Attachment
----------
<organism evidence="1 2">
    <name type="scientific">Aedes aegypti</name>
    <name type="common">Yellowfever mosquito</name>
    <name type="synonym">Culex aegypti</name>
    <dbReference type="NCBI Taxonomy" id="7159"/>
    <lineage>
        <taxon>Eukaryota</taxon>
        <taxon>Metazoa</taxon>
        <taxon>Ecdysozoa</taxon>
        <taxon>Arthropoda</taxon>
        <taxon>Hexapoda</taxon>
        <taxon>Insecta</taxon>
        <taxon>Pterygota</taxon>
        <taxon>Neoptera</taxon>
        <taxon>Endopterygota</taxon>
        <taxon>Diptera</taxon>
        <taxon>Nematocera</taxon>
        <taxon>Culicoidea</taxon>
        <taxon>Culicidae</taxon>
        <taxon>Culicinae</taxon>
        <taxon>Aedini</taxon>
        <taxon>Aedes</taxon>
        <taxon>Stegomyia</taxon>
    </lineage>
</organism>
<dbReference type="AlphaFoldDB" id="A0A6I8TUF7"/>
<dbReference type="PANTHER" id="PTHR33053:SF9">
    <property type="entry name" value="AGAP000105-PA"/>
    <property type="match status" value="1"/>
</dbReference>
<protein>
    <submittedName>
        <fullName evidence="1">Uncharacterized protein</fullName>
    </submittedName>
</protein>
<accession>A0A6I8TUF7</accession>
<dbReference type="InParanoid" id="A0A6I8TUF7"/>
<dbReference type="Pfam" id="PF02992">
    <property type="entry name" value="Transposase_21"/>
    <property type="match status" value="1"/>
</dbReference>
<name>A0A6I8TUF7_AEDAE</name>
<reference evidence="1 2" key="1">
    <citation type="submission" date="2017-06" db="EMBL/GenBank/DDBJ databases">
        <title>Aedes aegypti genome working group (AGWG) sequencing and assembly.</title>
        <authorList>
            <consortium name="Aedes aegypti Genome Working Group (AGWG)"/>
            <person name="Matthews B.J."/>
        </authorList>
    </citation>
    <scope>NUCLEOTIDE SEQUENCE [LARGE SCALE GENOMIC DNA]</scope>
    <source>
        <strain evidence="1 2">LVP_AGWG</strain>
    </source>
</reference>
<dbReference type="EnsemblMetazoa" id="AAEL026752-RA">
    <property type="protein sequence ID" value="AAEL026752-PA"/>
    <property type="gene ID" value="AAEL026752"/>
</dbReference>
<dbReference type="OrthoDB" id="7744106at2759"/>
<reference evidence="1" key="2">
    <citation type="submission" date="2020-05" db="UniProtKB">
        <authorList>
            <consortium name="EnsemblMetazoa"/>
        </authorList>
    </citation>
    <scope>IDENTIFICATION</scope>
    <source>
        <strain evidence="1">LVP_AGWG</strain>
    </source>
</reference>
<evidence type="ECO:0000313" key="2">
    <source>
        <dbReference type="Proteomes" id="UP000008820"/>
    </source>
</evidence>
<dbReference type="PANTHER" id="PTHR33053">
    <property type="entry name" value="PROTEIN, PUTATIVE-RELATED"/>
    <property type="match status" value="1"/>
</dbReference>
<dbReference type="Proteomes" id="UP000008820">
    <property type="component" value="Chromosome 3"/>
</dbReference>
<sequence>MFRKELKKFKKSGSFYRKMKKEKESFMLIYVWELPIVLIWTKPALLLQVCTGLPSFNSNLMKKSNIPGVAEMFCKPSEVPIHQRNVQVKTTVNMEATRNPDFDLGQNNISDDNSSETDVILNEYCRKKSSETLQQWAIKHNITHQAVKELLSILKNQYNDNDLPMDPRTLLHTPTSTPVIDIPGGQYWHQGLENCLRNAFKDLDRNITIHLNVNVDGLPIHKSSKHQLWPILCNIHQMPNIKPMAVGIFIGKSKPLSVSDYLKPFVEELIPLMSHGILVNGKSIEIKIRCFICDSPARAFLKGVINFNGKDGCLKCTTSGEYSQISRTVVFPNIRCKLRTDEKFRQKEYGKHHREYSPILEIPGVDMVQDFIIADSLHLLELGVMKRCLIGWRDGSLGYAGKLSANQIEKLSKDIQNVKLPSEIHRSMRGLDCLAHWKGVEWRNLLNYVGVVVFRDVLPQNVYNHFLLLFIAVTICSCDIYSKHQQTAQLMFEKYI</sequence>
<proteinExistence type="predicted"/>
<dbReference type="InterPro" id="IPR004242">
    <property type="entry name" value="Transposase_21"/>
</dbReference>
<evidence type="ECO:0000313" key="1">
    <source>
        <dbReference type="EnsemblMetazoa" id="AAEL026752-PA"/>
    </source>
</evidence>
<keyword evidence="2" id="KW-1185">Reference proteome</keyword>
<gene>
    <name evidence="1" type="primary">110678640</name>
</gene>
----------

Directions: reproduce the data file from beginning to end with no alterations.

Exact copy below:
<organism evidence="1 2">
    <name type="scientific">Aedes aegypti</name>
    <name type="common">Yellowfever mosquito</name>
    <name type="synonym">Culex aegypti</name>
    <dbReference type="NCBI Taxonomy" id="7159"/>
    <lineage>
        <taxon>Eukaryota</taxon>
        <taxon>Metazoa</taxon>
        <taxon>Ecdysozoa</taxon>
        <taxon>Arthropoda</taxon>
        <taxon>Hexapoda</taxon>
        <taxon>Insecta</taxon>
        <taxon>Pterygota</taxon>
        <taxon>Neoptera</taxon>
        <taxon>Endopterygota</taxon>
        <taxon>Diptera</taxon>
        <taxon>Nematocera</taxon>
        <taxon>Culicoidea</taxon>
        <taxon>Culicidae</taxon>
        <taxon>Culicinae</taxon>
        <taxon>Aedini</taxon>
        <taxon>Aedes</taxon>
        <taxon>Stegomyia</taxon>
    </lineage>
</organism>
<dbReference type="AlphaFoldDB" id="A0A6I8TUF7"/>
<dbReference type="PANTHER" id="PTHR33053:SF9">
    <property type="entry name" value="AGAP000105-PA"/>
    <property type="match status" value="1"/>
</dbReference>
<protein>
    <submittedName>
        <fullName evidence="1">Uncharacterized protein</fullName>
    </submittedName>
</protein>
<accession>A0A6I8TUF7</accession>
<dbReference type="InParanoid" id="A0A6I8TUF7"/>
<dbReference type="Pfam" id="PF02992">
    <property type="entry name" value="Transposase_21"/>
    <property type="match status" value="1"/>
</dbReference>
<name>A0A6I8TUF7_AEDAE</name>
<reference evidence="1 2" key="1">
    <citation type="submission" date="2017-06" db="EMBL/GenBank/DDBJ databases">
        <title>Aedes aegypti genome working group (AGWG) sequencing and assembly.</title>
        <authorList>
            <consortium name="Aedes aegypti Genome Working Group (AGWG)"/>
            <person name="Matthews B.J."/>
        </authorList>
    </citation>
    <scope>NUCLEOTIDE SEQUENCE [LARGE SCALE GENOMIC DNA]</scope>
    <source>
        <strain evidence="1 2">LVP_AGWG</strain>
    </source>
</reference>
<dbReference type="EnsemblMetazoa" id="AAEL026752-RA">
    <property type="protein sequence ID" value="AAEL026752-PA"/>
    <property type="gene ID" value="AAEL026752"/>
</dbReference>
<dbReference type="OrthoDB" id="7744106at2759"/>
<reference evidence="1" key="2">
    <citation type="submission" date="2020-05" db="UniProtKB">
        <authorList>
            <consortium name="EnsemblMetazoa"/>
        </authorList>
    </citation>
    <scope>IDENTIFICATION</scope>
    <source>
        <strain evidence="1">LVP_AGWG</strain>
    </source>
</reference>
<evidence type="ECO:0000313" key="2">
    <source>
        <dbReference type="Proteomes" id="UP000008820"/>
    </source>
</evidence>
<dbReference type="PANTHER" id="PTHR33053">
    <property type="entry name" value="PROTEIN, PUTATIVE-RELATED"/>
    <property type="match status" value="1"/>
</dbReference>
<dbReference type="Proteomes" id="UP000008820">
    <property type="component" value="Chromosome 3"/>
</dbReference>
<sequence>MFRKELKKFKKSGSFYRKMKKEKESFMLIYVWELPIVLIWTKPALLLQVCTGLPSFNSNLMKKSNIPGVAEMFCKPSEVPIHQRNVQVKTTVNMEATRNPDFDLGQNNISDDNSSETDVILNEYCRKKSSETLQQWAIKHNITHQAVKELLSILKNQYNDNDLPMDPRTLLHTPTSTPVIDIPGGQYWHQGLENCLRNAFKDLDRNITIHLNVNVDGLPIHKSSKHQLWPILCNIHQMPNIKPMAVGIFIGKSKPLSVSDYLKPFVEELIPLMSHGILVNGKSIEIKIRCFICDSPARAFLKGVINFNGKDGCLKCTTSGEYSQISRTVVFPNIRCKLRTDEKFRQKEYGKHHREYSPILEIPGVDMVQDFIIADSLHLLELGVMKRCLIGWRDGSLGYAGKLSANQIEKLSKDIQNVKLPSEIHRSMRGLDCLAHWKGVEWRNLLNYVGVVVFRDVLPQNVYNHFLLLFIAVTICSCDIYSKHQQTAQLMFEKYI</sequence>
<proteinExistence type="predicted"/>
<dbReference type="InterPro" id="IPR004242">
    <property type="entry name" value="Transposase_21"/>
</dbReference>
<evidence type="ECO:0000313" key="1">
    <source>
        <dbReference type="EnsemblMetazoa" id="AAEL026752-PA"/>
    </source>
</evidence>
<keyword evidence="2" id="KW-1185">Reference proteome</keyword>
<gene>
    <name evidence="1" type="primary">110678640</name>
</gene>